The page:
Decision tree learning is a widely used approach in machine learning, favoured in applications that require concise and interpretable models. Heuristic methods are traditionally used to quickly produce models with reasonably high accuracy. A commonly criticised point, however, is that the resulting trees may not necessarily be the best representation of the data in terms of accuracy and size. In recent years, this motivated the development of optimal classification tree algorithms that globally optimise the decision tree in contrast to heuristic methods that perform a sequence of locally optimal decisions.

In this talk I will explore the history of building decision trees, from greedy heuristic methods to modern optimal approaches.

In particular I will discuss a novel algorithm for learning optimal classification trees based on dynamic programming and search. Our algorithm supports constraints on the depth of the tree and number of nodes. The success of our approach is attributed to a series of specialised techniques that exploit properties unique to classification trees. Whereas algorithms for optimal classification trees have traditionally been plagued by high runtimes and limited scalability, we show in a detailed experimental study that our approach uses only a fraction of the time required by the state-of-the-art and can handle datasets with tens of thousands of instances, providing several orders of magnitude improvements and notably contributing towards the practical realisation of optimal decision trees.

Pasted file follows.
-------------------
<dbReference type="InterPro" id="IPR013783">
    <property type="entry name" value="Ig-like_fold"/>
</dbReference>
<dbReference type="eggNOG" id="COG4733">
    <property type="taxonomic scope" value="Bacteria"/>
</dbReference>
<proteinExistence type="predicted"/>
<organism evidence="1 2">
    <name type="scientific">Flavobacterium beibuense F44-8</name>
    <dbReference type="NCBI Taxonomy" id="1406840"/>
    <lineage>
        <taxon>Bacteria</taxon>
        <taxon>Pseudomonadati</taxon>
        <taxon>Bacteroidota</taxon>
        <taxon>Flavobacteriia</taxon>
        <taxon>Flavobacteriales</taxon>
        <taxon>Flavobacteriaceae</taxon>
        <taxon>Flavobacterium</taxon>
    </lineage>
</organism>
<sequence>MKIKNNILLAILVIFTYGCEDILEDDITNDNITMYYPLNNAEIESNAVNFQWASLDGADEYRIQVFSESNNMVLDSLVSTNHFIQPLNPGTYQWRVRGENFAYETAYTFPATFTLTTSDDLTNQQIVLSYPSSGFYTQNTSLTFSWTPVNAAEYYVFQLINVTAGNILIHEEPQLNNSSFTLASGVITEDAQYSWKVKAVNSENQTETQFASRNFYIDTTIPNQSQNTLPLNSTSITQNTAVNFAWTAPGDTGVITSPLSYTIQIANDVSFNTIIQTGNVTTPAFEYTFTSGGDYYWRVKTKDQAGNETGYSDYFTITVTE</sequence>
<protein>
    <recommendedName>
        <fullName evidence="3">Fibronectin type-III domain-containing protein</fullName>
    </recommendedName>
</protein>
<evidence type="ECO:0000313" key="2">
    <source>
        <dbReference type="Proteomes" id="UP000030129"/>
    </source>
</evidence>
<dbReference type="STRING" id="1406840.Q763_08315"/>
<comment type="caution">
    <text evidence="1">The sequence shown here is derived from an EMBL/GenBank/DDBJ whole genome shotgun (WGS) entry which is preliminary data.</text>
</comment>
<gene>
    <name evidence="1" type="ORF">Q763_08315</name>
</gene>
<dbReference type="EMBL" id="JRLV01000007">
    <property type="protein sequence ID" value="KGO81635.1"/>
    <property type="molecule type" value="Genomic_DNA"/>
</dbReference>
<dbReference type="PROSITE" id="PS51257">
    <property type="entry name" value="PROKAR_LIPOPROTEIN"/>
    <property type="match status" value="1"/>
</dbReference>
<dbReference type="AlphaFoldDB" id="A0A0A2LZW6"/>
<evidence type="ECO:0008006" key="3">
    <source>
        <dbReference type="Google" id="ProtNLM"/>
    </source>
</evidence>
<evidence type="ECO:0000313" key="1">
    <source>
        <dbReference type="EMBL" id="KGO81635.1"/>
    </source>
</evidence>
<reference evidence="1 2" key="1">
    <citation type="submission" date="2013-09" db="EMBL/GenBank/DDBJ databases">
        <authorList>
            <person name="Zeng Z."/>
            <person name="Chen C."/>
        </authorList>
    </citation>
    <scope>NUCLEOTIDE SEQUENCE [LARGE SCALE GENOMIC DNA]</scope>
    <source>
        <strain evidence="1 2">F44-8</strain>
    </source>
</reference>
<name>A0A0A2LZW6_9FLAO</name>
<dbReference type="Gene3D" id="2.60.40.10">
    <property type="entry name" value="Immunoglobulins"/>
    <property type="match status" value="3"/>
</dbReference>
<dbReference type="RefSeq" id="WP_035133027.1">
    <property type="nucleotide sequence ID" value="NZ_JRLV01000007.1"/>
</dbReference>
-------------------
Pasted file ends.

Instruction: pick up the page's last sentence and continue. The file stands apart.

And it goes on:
I will briefly consider what remains to explore in creating optimal decision trees.

ABSTRACT. Decision trees are one of the most interpretable machine learning models and due to this property have gained increased attention in the past years. In this context, decision trees of small size and depth are of particular interest and new methods have been developed that can induce decision trees that are both small and accurate.